Monday, 4 May 2015

Parisienne poodle cocoon coatigan

I love it when a plan works out...! This is fabric I bought back in March last year during my trip to Paris, and as soon as I saw it I knew exactly what pattern I wanted to make: BurdaStyle Magazine 2013/11/107. I've finally got around to making it, and it's pretty much exactly as I envisioned!

Pattern description

BurdaStyle Magazine 2013/11/107: Long-length cocoon-style jacket, with raglan sleeves, pockets and continuous hem band, and without fastenings.

Pattern sizing

36-44. I traced a 44.

Fabric used

Mystery blend wool knit from Coupons de Saint-Pierre. It was marked as wool and definitely includes it, as it has that slight wet dog smell after washing and when using steam, but there's also probably poly in there, as it didn't shrink or felt with machine washing, and without a pressing cloth it was a little melty on the iron. It also sheds like crazy on dark colours, hence the title - after sewing it, I looked liked I'd been rolling around in pale dog hair... I'm hoping this will reduce a bit in time.

Did it look like the photo/drawing on the pattern envelope when you were done?


Were the instructions easy to follow?

Mostly straightforward. I didn't really understand the directions for the pockets, but then I never do for Burda. I always do mine the usual way of sewing the pockets pieces separately to the front and back pieces, then sewing the side seams including the pockets.

What did you particularly like or dislike about the pattern?

Likes: I really love the cocoon shape - once again Burda were ahead of the game with on-trend styles (although of course us Europeans are terribly fashionable - my three-year-old winter coat is also a cocoon shape). I think it's a surprisingly flattering shape - I am a long way from the slim model they use, and according to the "rules" I should probably emphasise my waist, but I really like how I look in this shape. Plus no issue after a big meal. Or over a big jumper I suppose.

Dislikes: It would have been really useful to have some notches on the hem band in order to distribute it evenly. As it is, only CB at neck and hem are match points. The pocket openings are also a bit narrow and a bit low for me.

Pattern alterations or any design changes you made

Be warned - this jacket is really long. I knew from previous reviews that this was the case, so I shortened it 15cm so it fell between mid-thigh and knee (for reference I'm pretty tall, 178cm or 5'10" in old money) - I actually need to refine the shape of the front just a little bit more to soften the front curve at the bottom, and shorten the hem band slightly more to draw in the bottom of the back to more of a cocoon shape.

I also shortened the sleeves about 4cm. Apart from slightly enlarging the pockets I made no other changes.

Construction details

As I was using a fairly beefy but not super stable knit, I stabilised the seams with Vilene bias tape (love this stuff, buy it by the roll when I visit London). I also stabilised the front of the pocket openings with silk organza selvedge.

As the knit wasn't super stable I knew I'd also need to stabilise the pocket bags. I'd originally planned to use silk organza, and totally should have gone with this (or at least regular lining fabric). In the end I used a nylon tricot, but this is surprisingly heavy and bulky, and makes the pockets pull downwards a little weirdly. In order to try and counteract this, I pick stitched the top and bottom of the pocket to the jacket front, as well as the pocket opening. This supports the weight of the pocket a little so there's a bit less distortion, but is also fortunately pretty much invisible with this fabric.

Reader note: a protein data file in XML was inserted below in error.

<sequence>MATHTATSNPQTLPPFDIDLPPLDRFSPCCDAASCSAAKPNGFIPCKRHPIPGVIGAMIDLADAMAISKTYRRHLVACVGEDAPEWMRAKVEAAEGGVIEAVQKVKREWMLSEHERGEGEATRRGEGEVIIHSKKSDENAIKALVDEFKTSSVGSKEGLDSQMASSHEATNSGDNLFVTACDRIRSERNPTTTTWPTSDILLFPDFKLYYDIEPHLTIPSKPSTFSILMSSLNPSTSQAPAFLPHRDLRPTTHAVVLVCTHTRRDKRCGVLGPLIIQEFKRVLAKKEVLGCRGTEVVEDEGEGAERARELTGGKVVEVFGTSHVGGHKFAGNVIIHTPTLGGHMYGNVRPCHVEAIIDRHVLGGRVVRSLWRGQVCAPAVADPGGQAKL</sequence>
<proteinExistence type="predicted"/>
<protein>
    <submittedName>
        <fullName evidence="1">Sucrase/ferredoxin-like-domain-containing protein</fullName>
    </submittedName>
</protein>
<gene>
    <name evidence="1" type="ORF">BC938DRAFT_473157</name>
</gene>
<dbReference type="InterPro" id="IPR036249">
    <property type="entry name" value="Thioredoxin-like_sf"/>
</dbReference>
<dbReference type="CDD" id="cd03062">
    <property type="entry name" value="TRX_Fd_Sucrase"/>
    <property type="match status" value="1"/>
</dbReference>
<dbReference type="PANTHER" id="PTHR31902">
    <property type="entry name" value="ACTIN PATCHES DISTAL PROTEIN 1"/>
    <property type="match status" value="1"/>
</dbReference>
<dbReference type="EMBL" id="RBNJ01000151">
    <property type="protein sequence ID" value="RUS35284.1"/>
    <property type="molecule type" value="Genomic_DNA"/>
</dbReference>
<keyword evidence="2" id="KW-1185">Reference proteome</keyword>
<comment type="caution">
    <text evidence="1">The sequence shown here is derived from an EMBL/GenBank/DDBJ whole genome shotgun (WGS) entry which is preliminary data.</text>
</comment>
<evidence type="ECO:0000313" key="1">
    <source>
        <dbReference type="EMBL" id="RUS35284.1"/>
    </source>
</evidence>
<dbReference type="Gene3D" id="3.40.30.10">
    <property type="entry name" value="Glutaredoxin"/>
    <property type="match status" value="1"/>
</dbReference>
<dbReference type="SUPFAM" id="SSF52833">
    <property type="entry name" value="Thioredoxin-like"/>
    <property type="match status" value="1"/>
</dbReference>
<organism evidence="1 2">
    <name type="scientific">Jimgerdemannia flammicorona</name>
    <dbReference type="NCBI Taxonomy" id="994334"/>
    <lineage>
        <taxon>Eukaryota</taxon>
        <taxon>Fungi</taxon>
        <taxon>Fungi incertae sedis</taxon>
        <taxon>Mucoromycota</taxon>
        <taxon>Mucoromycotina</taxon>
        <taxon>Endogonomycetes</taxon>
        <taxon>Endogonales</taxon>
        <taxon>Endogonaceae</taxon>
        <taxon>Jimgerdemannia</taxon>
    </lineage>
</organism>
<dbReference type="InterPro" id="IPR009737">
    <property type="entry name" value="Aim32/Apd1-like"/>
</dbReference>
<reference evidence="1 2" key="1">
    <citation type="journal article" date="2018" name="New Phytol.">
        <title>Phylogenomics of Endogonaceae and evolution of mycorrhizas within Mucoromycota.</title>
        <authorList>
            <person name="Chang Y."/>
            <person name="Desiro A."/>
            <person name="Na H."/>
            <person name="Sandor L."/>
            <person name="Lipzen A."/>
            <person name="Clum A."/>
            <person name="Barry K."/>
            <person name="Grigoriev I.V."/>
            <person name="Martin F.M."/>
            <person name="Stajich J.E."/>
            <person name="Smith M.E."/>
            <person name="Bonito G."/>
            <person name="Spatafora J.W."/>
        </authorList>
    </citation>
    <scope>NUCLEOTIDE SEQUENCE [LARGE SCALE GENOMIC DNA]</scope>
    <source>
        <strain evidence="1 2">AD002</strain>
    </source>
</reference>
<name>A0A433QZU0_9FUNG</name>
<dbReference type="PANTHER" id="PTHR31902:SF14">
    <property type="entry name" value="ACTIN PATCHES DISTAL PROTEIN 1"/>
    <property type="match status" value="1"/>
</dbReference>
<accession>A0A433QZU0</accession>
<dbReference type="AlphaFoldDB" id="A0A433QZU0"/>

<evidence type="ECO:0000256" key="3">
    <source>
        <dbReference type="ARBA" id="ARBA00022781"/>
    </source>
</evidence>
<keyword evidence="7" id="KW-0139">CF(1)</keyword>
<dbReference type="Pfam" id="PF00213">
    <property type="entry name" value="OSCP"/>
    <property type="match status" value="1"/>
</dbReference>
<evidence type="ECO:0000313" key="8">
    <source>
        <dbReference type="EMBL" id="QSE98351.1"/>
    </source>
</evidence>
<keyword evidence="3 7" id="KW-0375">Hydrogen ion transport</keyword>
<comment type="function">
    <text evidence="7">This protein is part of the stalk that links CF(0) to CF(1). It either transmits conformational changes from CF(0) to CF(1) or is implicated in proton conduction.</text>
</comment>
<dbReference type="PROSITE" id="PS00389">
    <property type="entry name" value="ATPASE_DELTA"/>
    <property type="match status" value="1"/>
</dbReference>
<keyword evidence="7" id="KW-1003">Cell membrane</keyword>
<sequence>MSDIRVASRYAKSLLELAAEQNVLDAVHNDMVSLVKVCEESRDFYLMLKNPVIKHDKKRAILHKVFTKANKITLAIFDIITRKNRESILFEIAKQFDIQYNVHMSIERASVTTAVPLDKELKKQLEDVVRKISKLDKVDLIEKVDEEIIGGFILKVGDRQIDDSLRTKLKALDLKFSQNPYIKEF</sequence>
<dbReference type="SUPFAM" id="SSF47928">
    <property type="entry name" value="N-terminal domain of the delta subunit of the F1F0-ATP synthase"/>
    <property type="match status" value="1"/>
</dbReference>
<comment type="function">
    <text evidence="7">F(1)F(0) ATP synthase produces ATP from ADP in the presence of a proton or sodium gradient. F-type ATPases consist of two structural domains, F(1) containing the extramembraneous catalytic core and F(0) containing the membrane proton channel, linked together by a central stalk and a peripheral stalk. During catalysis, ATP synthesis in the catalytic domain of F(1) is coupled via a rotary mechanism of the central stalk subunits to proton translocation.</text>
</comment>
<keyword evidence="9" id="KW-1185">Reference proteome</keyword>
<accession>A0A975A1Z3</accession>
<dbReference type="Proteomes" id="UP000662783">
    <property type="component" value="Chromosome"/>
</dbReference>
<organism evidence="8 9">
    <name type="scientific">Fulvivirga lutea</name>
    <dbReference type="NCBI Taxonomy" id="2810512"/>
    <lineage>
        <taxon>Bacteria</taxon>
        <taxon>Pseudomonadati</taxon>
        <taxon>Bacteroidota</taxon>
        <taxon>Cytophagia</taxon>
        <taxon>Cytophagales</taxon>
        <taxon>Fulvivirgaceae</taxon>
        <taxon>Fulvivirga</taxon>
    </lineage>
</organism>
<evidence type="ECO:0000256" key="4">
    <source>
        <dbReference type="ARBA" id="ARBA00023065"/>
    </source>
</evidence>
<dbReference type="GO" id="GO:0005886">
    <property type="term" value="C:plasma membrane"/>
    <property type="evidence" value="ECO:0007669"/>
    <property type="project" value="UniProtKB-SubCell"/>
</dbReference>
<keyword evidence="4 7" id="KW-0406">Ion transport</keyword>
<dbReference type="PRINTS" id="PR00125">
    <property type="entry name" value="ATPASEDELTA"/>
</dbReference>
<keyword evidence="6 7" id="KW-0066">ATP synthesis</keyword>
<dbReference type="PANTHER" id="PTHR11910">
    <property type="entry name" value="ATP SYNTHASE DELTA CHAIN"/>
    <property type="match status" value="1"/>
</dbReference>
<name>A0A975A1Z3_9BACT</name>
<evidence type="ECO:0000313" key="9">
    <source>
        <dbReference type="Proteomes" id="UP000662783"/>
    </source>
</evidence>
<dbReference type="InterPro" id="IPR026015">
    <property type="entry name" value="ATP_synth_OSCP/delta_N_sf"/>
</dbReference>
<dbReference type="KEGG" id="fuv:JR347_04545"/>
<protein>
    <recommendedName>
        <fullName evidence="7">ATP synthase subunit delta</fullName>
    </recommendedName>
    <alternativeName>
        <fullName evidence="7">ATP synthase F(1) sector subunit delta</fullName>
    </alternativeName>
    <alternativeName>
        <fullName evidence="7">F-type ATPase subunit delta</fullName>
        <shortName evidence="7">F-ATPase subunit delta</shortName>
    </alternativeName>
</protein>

Although I could have constructed it mostly on the serger, I actually serged the edges and then sewed nearly all the seams with my regular machine, with a straight stitch as stretch wasn't important in such an oversized garment.

The hem band is interfaced with the same nylon tricot used for the pocket interfacing (although here it was the perfect choice). I had originally contemplated sewing just one half of the hem band to the edge of the jacket, then folding the other seam allowance in and hand sewing that edge to the jacket so that the seam was fully enclosed. I'm not entirely sure why I didn't do this, possibly I thought it might be too bulky - in the end I attached it as directed (folded in half and serged), and it's not too bad. Maybe I'll pick stitch the seam allowance here too to keep it flat. The sleeve hems are catch stitched and invisible from both the outside and inside - I needed very good lighting whilst I was doing this bit!

Would you sew it again? Would you recommend it to others?

I might sew this again in a lighter weight knit for the summer, or even in a lightweight woven (there's a lovely version on the Russian BurdaStyle website in a bias cut yellow plaid...). It's a very quick make, and a fashionable and easy-to-wear shape too.


Despite being very pleased with this, I've managed to finally make it just in time for it to be too warm to wear it! I wore it on Friday night (when these photos were taken), but I think that's going to be the last time for a while... But it's a still a useful garment that means I'll have something to pull out when the weather does cool down again - I just need to work on a summer jacket now!


  1. It looks lovely. I'm a fan of cocoon shapes, and I agree that they are surprisingly flattering.

  2. The coatigan is warm, isn't it? It's a Paris like dressing for sure. It will go well with any dress or even jeans and skirts.
    Merry every holiday!
    Joanna Darts